The curve size of 10 points is a bit too coarse, perhaps I will increase it to 20 points.

Source code still at:


I've used a plastic food container to house the circuit. The plug was molded with hot glue as I cannot find any DB25 in my parts bin and still cannot source the original connectors. Bluetooth reception from inside the car is ok.

The small circuit board provides the input pullup, RC output filter and a way to probe and connect signals. I had to change its layout and components many times, which is why it looks like it has survived a war.

Update December 2016

In September I've had some problems with the DPF which caused me to initially suspect the custom module. However it turned out to be just a bad sensor that had to be replaced.
At that time I also took careful measurements of the consumption and found out that the OBC display was erroneous - the actual consumption was higher than reported.

I was worried that the increased consumption could flood the DPF causing costly repairs with seemingly no added benefit. However, I took the car to a dealer to have the real DPF soot measured and it was within nominal parameters (i.e. <6 grams).

I've since removed the module from the car but haven't done a lot of driving so without a definitive consumption baseline it's hard to tout any benefits. So far, stock, I'm getting 9L/100km in mixed driving and 12-15L in heavy traffic. I will need to do more precise measurements when refueling to see if that is a real value. If that is indeed a real value then the saving of the module is probably not 25% but still could be above 10%.

I need to see if I can access some real fuel flow data through OBD instead of the one derived by the OBC (which probably uses the rail pressure in addition to the flow meter).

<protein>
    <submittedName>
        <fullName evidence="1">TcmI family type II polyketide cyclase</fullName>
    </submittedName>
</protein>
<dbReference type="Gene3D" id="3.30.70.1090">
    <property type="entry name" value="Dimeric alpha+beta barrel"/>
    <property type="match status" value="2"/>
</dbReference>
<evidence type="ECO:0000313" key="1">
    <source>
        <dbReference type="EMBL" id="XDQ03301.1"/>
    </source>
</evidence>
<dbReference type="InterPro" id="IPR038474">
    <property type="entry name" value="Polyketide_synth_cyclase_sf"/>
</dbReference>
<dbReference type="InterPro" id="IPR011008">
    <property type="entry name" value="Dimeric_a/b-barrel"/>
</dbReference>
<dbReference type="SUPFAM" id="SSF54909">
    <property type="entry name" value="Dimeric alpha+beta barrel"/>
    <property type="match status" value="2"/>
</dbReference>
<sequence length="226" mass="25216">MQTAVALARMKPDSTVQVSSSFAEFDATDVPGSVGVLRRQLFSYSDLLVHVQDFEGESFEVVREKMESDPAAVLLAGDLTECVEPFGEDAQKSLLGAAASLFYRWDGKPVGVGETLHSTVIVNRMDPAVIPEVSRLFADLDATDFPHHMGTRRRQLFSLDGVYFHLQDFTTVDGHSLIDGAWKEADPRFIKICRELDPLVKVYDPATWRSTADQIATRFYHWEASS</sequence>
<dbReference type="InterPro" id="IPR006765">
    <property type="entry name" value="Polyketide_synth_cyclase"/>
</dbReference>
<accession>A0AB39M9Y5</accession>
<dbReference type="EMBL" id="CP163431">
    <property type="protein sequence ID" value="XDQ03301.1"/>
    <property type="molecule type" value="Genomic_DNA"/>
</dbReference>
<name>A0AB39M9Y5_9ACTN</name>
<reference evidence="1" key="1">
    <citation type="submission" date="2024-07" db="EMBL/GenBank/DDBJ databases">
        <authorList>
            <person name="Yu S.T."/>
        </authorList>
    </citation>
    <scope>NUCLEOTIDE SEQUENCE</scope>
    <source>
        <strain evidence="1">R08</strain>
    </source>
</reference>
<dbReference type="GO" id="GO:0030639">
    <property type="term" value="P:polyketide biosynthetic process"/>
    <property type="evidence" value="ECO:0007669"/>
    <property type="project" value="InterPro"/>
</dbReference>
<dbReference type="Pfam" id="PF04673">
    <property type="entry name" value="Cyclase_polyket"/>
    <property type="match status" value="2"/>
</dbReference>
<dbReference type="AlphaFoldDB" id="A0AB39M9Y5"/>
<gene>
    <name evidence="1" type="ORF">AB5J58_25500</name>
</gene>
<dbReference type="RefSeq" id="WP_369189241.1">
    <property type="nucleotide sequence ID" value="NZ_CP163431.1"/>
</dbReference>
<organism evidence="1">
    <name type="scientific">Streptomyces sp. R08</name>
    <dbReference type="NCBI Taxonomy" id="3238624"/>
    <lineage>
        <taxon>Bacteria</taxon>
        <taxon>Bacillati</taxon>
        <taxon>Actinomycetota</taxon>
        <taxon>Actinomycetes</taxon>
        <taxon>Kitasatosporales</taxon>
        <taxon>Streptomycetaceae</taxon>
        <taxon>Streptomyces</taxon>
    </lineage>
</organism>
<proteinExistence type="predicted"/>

TL;DR: the OBC display is way off sometimes and I cannot confirm any measurements. No negative side-effects have been observed.

Thursday, May 5, 2016

Designing a better diesel tuning box - part 2 - simplified design

There are many variables needed to get a reliable product, so while taking a break from the ISO automotive requirements I thought of playing with a barebones design - just an Arduino, an HC-05 module and perhaps a few passives.

Concept - this is similar to what the boxes on the market do - read the value on ADC, output the modified value with PWM. I'm using an Arduino Nano for this, took about half a day including the 'preview' spreadsheet.

Nano pinout:

  • Vcc to sensor supply (5V), from ECU
  • GND to sensor ground
  • A0 the output from the sensor
  • Pin 9 goes to ECU (former sensor data)
  • TX goes to RX of HC05
  • RX goes to TX of HC05
A0 should probably be pulled up to Vcc through a 1k resistor, I haven't tested this yet. Perhaps the Arduino weak pull-up would work.
Pin 9 (PWM output) should go through a resistor and capacitor connected to ground, 1k with 0.3u looks good in my tests.

The first two pictures show the Android phone connected to the HC05 for sending commands and receiving telemetry. The third one is the Arduino terminal on the computer running at the same time. While HC05 is serial data can be sent to the computer but not from the computer.

The user settings can be stored in the internal EEPROM.

After proving that the concept works and is fairly reliable (in a non-automotive environment) I took the time to make an Excel sheet (actually, OpenOffice) to chart the input versus output and compose the serial configuration string.

Regarding serial, the arduino sends each second a status with raw input and raw output. This incidentally also blinks the white LED (on pin 13) so you should see a bright flash if everything is running fine.

A tighter loop - every 10ms - reads the analog input and adjusts the PWM output. By default the output is sent unmodified (i.e. module is inactive), to get it to enable you need to send 'e' via the terminal. Conversely, send 'd' to disable it. While enabled, the LED will light up with a low duty cycle.